You’d be forgiven for thinking that with its specialist ‘i-brand’ of plug-in cars, German automaker BMW is keen to distance its traditional vehicle lineup from its all-electric and plug-in hybrid offerings.
But on Monday the luxury marque reiterated its plans to offer each and every one of its core-brand models as a plug-in hybrid with the unveiling of a brand-new 3-Series plug-in hybrid prototype and a new generation of hybrid vehicle concepts that make use of the plug-in technology already found in its highly-successful BMW i3 electric car, BMW i3 REx range-extended electric car and BMW i8 plug-in hybrid sports car.
Like the 2016 X5 crossover SUV plug-in hybrid BMW is expected to bring to market within the year, the 3-Series plug-in hybrid relies on a turbocharged four-cylinder gasoline engine mated with an electric motor and eight-speed automatic transmission. Unlike the X5 PHEV, the 3-Series plug-in hybrid isn’t capable of all-wheel drive, but in true BMW tradition, it does assume BMW’s tried-and-tested front-engine, rear-wheel-drive layout.
While BMW isn’t giving specific details of the 3-Series Plug-in Hybrid’s individual drivetrains, the combined system is comparable in power to BMW’s iconic straight-6, and can put out around 245 horsepower and 295 pound-feet of torque when engine and motor operate together. Like most plug-in hybrids, the BMW 3-Series plug-in hybrid is capable of operating in a number of modes to ensure its driver can pick between economical and sporty operation, with a headline economy of around 117.6 miles per gallon and a claimed all-electric range in electric-only mode of 22 miles at a maximum speed of 75 mph on the european test-cycle.
In the U.S., that’s likely to be nearer to 15 miles per charge given the more realistic EPA economy tests. Incidentally, those figures match the kind of figures that we’re expecting from the 3-Series Plug-in Hybrid’s bigger sibling, the 2016 X5 Plug-in Hybrid.
Like the 2016 X5 Plug-in Hybrid, the 3-Series will be sold primarily as a gasoline car that has the capabilities of operating in all-electric mode for short around-town trips. Essentially, it will be the operational opposite of BMW’s i-brand vehicles, which are primarily electric vehicles with gasoline assistance.
With that in mind, the 3-Series PHEV will come with a battery hold mode that enables the driver to ensure the battery pack’s charge is maintained until needed, as well as an all-electric (MAX eDrive) button which forces electric-only mode.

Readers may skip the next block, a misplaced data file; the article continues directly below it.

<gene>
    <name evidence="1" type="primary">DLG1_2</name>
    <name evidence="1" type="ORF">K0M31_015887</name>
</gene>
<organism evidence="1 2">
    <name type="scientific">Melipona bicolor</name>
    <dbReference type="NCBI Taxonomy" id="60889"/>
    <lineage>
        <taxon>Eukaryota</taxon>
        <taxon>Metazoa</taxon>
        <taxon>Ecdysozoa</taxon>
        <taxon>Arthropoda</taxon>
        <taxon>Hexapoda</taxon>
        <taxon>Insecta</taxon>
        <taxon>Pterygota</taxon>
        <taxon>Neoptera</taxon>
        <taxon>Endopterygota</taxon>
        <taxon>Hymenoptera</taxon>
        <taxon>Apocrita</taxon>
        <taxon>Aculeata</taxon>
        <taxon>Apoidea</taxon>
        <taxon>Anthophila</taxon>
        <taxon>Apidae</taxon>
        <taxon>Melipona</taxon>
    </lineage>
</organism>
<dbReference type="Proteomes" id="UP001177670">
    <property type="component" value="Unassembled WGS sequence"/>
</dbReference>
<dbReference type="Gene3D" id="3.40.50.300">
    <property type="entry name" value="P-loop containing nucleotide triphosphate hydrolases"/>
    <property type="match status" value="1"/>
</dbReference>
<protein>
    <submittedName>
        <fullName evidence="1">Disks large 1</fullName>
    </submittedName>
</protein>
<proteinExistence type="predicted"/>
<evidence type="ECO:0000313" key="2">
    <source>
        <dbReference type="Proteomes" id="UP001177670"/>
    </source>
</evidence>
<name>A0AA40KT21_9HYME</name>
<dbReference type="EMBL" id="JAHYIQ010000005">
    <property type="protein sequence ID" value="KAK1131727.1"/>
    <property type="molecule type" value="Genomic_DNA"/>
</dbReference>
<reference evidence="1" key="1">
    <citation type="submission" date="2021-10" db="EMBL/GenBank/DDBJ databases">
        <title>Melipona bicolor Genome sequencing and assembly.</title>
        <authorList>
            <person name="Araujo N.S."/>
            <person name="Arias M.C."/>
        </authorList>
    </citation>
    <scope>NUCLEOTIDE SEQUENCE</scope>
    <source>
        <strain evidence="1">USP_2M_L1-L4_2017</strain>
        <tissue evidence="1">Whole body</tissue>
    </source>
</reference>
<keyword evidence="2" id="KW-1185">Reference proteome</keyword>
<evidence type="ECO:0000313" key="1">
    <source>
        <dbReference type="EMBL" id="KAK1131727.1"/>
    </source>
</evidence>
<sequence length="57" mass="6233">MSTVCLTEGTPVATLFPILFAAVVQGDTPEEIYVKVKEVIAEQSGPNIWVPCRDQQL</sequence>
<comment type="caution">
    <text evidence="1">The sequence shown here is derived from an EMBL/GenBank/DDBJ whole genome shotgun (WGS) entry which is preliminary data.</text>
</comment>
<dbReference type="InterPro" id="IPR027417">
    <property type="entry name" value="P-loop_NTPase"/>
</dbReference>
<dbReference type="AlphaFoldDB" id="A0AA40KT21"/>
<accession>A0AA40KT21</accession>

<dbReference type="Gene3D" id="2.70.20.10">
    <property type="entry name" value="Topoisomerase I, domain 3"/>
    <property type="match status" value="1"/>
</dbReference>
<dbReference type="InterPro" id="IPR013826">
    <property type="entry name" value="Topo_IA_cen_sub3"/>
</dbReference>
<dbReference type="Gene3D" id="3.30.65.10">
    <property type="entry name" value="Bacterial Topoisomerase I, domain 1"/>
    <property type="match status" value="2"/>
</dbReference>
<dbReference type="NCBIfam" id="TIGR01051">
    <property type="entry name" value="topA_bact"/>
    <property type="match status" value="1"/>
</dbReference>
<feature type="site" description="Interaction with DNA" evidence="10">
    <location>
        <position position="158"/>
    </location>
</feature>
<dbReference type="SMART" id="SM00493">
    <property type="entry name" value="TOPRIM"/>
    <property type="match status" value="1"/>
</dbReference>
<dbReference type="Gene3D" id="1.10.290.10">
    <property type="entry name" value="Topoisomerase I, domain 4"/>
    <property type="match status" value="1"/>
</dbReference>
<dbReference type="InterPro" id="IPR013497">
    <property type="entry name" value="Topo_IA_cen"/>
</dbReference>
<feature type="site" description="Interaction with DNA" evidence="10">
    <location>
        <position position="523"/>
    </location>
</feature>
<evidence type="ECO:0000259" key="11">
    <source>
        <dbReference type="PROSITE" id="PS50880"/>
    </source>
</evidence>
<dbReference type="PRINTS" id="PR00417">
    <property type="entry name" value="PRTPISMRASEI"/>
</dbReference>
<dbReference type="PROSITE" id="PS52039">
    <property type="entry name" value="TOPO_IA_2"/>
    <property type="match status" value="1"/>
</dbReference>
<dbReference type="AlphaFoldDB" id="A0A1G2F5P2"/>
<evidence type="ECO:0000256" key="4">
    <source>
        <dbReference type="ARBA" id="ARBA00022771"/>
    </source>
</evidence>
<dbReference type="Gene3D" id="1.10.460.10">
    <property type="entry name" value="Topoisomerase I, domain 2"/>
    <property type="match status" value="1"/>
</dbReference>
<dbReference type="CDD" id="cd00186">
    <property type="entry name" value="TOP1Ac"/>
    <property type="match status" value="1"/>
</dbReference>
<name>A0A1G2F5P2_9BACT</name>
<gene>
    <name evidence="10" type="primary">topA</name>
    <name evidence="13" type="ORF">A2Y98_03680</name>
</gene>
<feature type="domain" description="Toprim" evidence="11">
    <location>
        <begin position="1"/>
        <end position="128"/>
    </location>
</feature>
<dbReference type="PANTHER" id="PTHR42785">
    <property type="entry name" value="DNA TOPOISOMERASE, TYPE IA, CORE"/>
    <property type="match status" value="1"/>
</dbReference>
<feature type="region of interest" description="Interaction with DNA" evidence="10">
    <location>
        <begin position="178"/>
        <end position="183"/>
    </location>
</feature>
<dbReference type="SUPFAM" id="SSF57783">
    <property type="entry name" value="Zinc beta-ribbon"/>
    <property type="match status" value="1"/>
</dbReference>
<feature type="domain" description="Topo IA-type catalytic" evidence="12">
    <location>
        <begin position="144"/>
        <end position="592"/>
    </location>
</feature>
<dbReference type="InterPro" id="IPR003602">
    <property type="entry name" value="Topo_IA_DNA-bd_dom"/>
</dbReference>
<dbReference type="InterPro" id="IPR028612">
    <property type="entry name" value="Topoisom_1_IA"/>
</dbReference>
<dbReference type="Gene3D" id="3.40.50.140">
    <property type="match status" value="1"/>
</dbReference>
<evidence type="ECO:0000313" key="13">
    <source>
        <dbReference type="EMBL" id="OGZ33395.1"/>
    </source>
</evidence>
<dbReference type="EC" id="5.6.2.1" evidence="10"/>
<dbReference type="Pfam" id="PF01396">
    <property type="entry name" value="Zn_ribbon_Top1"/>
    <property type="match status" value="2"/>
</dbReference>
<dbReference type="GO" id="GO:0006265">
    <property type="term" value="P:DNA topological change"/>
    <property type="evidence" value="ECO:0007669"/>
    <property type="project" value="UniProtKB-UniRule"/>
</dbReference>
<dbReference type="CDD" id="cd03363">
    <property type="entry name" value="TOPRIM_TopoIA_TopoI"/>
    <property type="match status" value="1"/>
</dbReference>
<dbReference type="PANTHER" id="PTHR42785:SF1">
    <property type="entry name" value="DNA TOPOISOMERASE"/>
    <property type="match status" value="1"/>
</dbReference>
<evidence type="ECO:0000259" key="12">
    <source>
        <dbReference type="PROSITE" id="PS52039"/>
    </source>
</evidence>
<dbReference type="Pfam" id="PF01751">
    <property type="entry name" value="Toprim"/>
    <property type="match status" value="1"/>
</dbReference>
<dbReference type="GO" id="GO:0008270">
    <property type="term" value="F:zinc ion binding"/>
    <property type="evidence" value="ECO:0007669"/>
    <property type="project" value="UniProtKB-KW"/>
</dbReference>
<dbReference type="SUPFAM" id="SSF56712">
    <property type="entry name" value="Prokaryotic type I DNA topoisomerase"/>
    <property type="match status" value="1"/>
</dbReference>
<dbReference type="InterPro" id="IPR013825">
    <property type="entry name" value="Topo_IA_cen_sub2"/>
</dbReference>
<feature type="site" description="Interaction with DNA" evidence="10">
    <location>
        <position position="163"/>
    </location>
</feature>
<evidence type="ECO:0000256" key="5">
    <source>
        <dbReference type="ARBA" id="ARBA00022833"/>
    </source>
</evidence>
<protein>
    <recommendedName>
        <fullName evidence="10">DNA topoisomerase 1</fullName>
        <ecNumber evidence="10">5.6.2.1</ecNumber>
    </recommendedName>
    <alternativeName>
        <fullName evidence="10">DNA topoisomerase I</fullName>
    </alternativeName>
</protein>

While the BMW 3-Series Plug-in Hybrid, previously-announced 2016 X5 Plug-in hybrid and Chinese-market 5-Series Plug-in Hybrid 530Le — which BMW debuted in China this week — are all intended to offer plug-in facility in low-speed urban environments, BMW also has plans to offer a far more sporty plug-in under the main BMW badge. A system which BMW says will use a 200 kilowatt rear-wheel driving electric motor.
Called the Power eDrive, BMW is currently testing the system out in a 5-Series GT mule, and claims the vehicle — with a combined power output of more than 500 kilowatts (670 horsepower) will stay true to its ideal of creating the ultimate driving machine.
Unlike the other 3-Series and 5-Series plug-ins we’ve seen from BMW, the Power eDrive is a non-compromise system offering not one but two electric motors, one driving each axle. At the rear, power comes exclusively from the 200 kilowatt electric motor, but the front-wheels can be driven by either a 150 kilowatt motor or a conventional gasoline engine.
Combined with a 20 kilowatt-hour lithium-ion battery pack, this should translate to some impressive acceleration figures in all-electric mode, plus a more usable range when driven sensibly. Consequentially, BMW says any vehicle fitted with the Power eDrive system would operate a 2/3 electric, 1/3 gasoline usage cycle, although it notes that it is still developing the technology at the current time.
As for the i-brand? That’s here to stay, BMW says, with the i-brand technology it develops being used first in i-brand vehicles and then its mainstream models. Like Volkswagen’s BlueMotion badge then, The i-brand looks likely to become BMW’s halo plug-in development house, with a trickle-down philosophy occurring for the rest of its vehicles, presumably starting with its high-end, high-ticket cars first and working downwards through the BMW family.
Whichever way you cut it however, the message from BMW is super-clear: Plug-in cars are here to stay.
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